Jason Sherman

I’m sure up until that point you had some challenges that you faced. What were some of the more notable ones?

Steve Brown

Well the first one that was really, really important to me was I mean, I needed to pay my first employee, and obviously I wasn’t paying myself it for a while and so I think that getting to the point where I could actually justify paying myself too was like a big win but it was, it was six months before I was able to start doing that.

Jason Sherman

That’s pretty typical. I mean six months isn’t that bad actually because a lot of people go through, up to five years as they say businesses fail in the first five years so you did it in six months, not so bad. If you, if there was a mistake you made that you wish you could have avoided, what was it and how could you have avoided it.

Steve Brown

You know, I think the biggest mistake that I made, and would want to avoid is is not you know you want to, you’re attracting people that are going to come on and help you grow your business but not clearly communicating the direction that we were heading in so people come on and they think they’re helping and they think that they’re going the direction you want to go but if you weren’t clear, then you’d set up a time that a conversation is going to happen in the future where they’re going like,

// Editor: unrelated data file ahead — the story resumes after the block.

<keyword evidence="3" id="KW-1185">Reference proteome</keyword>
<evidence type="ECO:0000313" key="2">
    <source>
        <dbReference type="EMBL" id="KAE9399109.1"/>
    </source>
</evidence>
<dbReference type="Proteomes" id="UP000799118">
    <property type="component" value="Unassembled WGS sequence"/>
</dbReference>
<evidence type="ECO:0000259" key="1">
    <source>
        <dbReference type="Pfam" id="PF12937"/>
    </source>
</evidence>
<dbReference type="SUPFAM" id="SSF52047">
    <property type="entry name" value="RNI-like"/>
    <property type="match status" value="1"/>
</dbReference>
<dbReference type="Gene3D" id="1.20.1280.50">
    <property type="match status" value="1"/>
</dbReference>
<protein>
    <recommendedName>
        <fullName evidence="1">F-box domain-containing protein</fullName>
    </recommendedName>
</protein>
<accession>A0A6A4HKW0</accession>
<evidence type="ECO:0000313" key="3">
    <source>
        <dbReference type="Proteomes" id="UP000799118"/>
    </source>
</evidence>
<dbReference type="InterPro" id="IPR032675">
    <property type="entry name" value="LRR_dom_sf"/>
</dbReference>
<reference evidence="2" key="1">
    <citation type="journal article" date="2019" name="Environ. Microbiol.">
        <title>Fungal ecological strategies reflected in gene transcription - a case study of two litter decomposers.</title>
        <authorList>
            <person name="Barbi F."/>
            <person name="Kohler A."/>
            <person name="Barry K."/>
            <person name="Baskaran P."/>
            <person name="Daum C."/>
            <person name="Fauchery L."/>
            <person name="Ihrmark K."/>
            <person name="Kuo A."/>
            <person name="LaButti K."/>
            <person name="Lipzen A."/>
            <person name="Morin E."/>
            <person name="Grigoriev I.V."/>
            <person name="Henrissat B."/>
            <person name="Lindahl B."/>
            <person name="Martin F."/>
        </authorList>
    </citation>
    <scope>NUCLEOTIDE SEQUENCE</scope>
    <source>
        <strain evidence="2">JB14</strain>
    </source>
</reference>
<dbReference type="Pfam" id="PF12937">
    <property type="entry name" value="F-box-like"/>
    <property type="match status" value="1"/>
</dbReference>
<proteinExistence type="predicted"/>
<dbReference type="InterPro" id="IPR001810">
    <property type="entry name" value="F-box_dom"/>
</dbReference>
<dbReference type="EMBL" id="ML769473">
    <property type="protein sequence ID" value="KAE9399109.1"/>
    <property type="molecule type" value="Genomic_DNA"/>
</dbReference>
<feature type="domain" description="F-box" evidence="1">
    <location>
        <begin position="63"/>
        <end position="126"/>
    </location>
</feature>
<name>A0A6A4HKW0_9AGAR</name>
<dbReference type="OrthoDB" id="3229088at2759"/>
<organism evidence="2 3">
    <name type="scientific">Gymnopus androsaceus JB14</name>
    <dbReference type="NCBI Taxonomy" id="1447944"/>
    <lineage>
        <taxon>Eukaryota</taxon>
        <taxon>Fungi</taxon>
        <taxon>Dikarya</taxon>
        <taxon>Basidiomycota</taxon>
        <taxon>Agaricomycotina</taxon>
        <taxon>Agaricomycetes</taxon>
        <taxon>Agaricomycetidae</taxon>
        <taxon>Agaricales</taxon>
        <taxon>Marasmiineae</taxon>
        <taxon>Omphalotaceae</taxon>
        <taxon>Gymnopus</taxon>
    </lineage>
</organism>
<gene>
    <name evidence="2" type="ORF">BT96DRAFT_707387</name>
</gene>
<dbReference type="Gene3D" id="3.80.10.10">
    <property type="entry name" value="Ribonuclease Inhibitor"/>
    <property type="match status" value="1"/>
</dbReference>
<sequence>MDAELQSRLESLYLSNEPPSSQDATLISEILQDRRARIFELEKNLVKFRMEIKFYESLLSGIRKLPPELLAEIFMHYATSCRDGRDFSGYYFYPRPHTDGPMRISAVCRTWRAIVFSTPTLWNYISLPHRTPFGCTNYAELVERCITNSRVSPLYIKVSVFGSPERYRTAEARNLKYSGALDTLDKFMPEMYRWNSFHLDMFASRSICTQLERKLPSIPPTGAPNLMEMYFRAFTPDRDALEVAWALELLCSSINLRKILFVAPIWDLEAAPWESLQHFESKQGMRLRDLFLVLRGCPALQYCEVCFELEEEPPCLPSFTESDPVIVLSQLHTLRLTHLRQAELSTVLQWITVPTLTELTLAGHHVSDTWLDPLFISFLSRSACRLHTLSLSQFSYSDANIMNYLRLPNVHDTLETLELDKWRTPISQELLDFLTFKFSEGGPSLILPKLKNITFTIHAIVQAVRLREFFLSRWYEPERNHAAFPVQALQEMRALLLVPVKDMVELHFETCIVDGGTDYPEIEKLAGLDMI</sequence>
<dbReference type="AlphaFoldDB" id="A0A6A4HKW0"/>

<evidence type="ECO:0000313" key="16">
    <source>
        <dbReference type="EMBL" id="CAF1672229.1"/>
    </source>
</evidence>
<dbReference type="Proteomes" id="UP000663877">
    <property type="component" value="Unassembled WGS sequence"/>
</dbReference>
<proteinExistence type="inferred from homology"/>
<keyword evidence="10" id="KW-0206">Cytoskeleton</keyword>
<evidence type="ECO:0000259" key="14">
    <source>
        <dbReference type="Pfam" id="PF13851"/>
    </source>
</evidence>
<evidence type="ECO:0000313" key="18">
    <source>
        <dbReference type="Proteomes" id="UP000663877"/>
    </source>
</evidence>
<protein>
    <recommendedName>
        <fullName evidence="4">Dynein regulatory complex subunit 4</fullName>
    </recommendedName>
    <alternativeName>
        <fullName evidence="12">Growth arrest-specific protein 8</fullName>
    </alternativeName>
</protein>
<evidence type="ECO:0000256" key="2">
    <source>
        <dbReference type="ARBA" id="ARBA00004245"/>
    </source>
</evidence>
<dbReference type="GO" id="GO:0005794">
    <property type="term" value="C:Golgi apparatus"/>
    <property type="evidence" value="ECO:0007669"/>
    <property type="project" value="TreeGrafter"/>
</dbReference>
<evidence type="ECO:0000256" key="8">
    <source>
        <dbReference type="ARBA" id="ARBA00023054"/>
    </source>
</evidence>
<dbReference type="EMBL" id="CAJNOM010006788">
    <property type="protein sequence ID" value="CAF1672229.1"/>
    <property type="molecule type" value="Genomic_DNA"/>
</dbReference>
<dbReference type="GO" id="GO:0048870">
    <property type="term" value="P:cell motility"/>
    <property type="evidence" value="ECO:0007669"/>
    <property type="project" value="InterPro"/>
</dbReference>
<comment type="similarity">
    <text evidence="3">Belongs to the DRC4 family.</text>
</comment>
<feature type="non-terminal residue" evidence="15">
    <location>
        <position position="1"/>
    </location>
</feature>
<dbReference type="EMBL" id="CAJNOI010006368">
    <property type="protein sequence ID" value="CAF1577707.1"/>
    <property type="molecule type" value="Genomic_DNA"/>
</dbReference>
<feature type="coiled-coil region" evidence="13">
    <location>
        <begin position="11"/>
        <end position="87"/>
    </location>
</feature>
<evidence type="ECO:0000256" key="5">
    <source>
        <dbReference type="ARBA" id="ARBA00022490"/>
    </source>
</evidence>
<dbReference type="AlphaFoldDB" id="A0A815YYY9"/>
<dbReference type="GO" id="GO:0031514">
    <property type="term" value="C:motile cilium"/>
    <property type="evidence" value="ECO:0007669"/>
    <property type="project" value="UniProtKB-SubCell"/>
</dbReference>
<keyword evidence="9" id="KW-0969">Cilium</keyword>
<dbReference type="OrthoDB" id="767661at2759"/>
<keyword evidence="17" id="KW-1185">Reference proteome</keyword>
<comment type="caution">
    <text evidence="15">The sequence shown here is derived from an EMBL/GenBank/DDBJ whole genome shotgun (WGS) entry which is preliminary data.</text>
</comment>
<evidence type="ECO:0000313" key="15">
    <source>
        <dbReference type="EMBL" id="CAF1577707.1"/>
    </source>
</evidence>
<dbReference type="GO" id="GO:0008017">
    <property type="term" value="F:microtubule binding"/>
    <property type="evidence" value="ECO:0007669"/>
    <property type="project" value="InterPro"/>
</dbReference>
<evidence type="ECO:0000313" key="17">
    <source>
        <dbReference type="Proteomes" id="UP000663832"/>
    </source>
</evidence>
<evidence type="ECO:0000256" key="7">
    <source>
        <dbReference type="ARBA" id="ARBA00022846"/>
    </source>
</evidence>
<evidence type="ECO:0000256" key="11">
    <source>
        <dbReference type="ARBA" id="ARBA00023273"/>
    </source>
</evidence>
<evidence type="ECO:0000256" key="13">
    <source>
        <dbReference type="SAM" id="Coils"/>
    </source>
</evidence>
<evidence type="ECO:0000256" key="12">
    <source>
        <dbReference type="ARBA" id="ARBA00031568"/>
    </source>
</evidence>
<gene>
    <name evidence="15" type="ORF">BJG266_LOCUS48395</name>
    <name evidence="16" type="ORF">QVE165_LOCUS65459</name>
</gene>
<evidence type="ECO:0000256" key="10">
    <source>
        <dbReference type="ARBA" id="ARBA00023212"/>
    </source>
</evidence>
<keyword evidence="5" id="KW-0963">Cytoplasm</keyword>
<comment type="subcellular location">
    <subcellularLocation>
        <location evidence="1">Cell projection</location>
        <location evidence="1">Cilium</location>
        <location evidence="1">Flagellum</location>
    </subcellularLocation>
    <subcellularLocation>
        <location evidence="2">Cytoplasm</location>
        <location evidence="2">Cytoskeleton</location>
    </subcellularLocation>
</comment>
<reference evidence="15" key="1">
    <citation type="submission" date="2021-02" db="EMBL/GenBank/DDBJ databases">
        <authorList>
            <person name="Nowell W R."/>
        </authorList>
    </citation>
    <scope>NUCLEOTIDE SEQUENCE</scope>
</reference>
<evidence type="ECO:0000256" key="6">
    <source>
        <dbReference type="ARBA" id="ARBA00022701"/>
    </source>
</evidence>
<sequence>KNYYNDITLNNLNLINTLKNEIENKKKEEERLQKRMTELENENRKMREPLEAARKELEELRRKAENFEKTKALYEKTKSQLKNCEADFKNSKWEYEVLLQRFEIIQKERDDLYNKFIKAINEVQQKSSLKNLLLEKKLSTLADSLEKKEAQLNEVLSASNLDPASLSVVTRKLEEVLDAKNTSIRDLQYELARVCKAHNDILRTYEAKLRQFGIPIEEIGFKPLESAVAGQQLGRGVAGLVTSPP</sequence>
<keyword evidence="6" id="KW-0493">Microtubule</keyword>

Steve Brown

You’re,

Steve Brown

you’re not doing this, like you you know like I understood and sort of let someone go was really hard. But, so I wouldn’t really get clear on my culture, and where my vision is that I’m going in. In, write it down and actually talk about it in the first conversation that you’re having considering that new team member, potentially joining.

Jason Sherman

That’s great. And if you could go back to the beginning. Right, when you first started the business I mean we all wish we could go back in time. If there was one thing you could have done differently or if there was an important piece of information that you wish you had when you first started your business, what would that important piece of information be.